A10 dualling facing new challenges
- Credit: CAPCA
A Labour mayor of the Cambridgeshire and Peterborough Combined Authority (CAPCA) and Conservative loss of control at the county council will have implications for dualling the A10 from Ely to Cambridge.
Cllr Peter McDonald, chair of the county highways and transport committee, has warned that the change of administration could impact time scales and outcomes.
“We have been asked by CAPCA to pick this work up,” he said.
“It’s important the outline business case considers those local commitments to ‘net zero’ and the wider active travel strategy.”
That would mean “catering for all people including cyclists, pedestrians, disabled people and those who use public transport”.
Improvements to the A10 between Ely and Cambridge will be discussed at the highways and transport committee on December 7.
The council says it has been asked by CAPCA to undertake the outline business case work.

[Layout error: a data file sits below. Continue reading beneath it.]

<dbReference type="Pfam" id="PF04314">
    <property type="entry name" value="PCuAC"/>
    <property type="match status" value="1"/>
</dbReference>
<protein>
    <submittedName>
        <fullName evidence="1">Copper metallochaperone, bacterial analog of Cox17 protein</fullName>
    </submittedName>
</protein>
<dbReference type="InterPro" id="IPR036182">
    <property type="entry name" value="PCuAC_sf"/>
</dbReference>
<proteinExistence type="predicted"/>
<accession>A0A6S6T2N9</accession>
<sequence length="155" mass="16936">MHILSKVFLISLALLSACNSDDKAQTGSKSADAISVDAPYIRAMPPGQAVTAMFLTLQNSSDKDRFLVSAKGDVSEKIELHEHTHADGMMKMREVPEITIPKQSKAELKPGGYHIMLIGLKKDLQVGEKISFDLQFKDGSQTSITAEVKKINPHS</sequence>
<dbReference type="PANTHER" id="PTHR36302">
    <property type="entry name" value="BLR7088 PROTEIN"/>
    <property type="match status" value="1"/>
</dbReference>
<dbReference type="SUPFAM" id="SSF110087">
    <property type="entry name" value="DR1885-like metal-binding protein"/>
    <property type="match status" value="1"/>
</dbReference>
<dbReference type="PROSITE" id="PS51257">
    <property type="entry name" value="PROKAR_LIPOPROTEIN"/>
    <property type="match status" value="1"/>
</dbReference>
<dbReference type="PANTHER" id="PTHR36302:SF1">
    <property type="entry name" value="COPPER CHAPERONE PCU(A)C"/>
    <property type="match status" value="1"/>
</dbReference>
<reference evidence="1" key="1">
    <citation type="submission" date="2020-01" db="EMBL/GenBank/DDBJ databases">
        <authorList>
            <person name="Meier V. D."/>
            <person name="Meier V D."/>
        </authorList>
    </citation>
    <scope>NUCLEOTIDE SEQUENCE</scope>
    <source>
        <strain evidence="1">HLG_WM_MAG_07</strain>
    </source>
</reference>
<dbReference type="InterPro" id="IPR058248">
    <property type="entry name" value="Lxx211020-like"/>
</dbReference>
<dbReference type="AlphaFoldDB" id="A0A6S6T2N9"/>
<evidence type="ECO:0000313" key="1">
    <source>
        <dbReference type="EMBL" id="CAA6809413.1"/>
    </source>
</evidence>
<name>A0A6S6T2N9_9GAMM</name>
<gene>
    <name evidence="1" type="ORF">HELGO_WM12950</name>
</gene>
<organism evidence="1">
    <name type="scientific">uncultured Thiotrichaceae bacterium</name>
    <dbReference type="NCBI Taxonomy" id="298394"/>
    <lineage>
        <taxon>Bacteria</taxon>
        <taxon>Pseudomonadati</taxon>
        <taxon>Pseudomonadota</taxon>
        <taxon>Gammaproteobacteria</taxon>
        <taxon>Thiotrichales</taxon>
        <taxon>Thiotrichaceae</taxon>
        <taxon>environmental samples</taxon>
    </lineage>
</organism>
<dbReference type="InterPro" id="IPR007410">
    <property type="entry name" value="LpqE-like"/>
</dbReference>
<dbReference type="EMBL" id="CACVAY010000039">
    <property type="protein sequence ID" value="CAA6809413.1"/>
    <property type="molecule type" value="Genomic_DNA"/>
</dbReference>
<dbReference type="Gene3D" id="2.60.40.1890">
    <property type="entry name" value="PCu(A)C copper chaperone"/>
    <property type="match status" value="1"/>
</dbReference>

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This could cost between £2m and £6m.
In July 2021 the DfT awarded £2m for the work, and CAPCA has since identified a further £2m that will be needed.
Councillors will be told there are resource implications if the deadline of the end of the 2022/23 financial year is to be met to have plans ready.
"Allowing for development of the specification and a major procurement exercise, this would be high risk and would need to be tested with potential suppliers,” says a report to the committee.
“It would also need to be resourced fully by the council to manage and deliver the project.
"It is likely that extensive survey and environmental work will be needed.
“CAPCA has also indicated that work on a ‘quick win’ should be undertaken”.
That is likely to be further changes to the A10/A142 BP roundabout at Ely which CAPCA could fund separately.
The committee says the timeframe proposed by CAPCA for the A10 study to be complete is February 2023.
“This needs to be properly planned before any commitment to an agreed delivery timescale could be made,” says the report.
Councillors will also consider the financial consequences if A10 dualling does not happen.
The report adds: “It is likely that a dual carriageway solution will continue to score highly on the economic case.
“But this has significant negative carbon impacts, both in embedded carbon during construction and in operation.”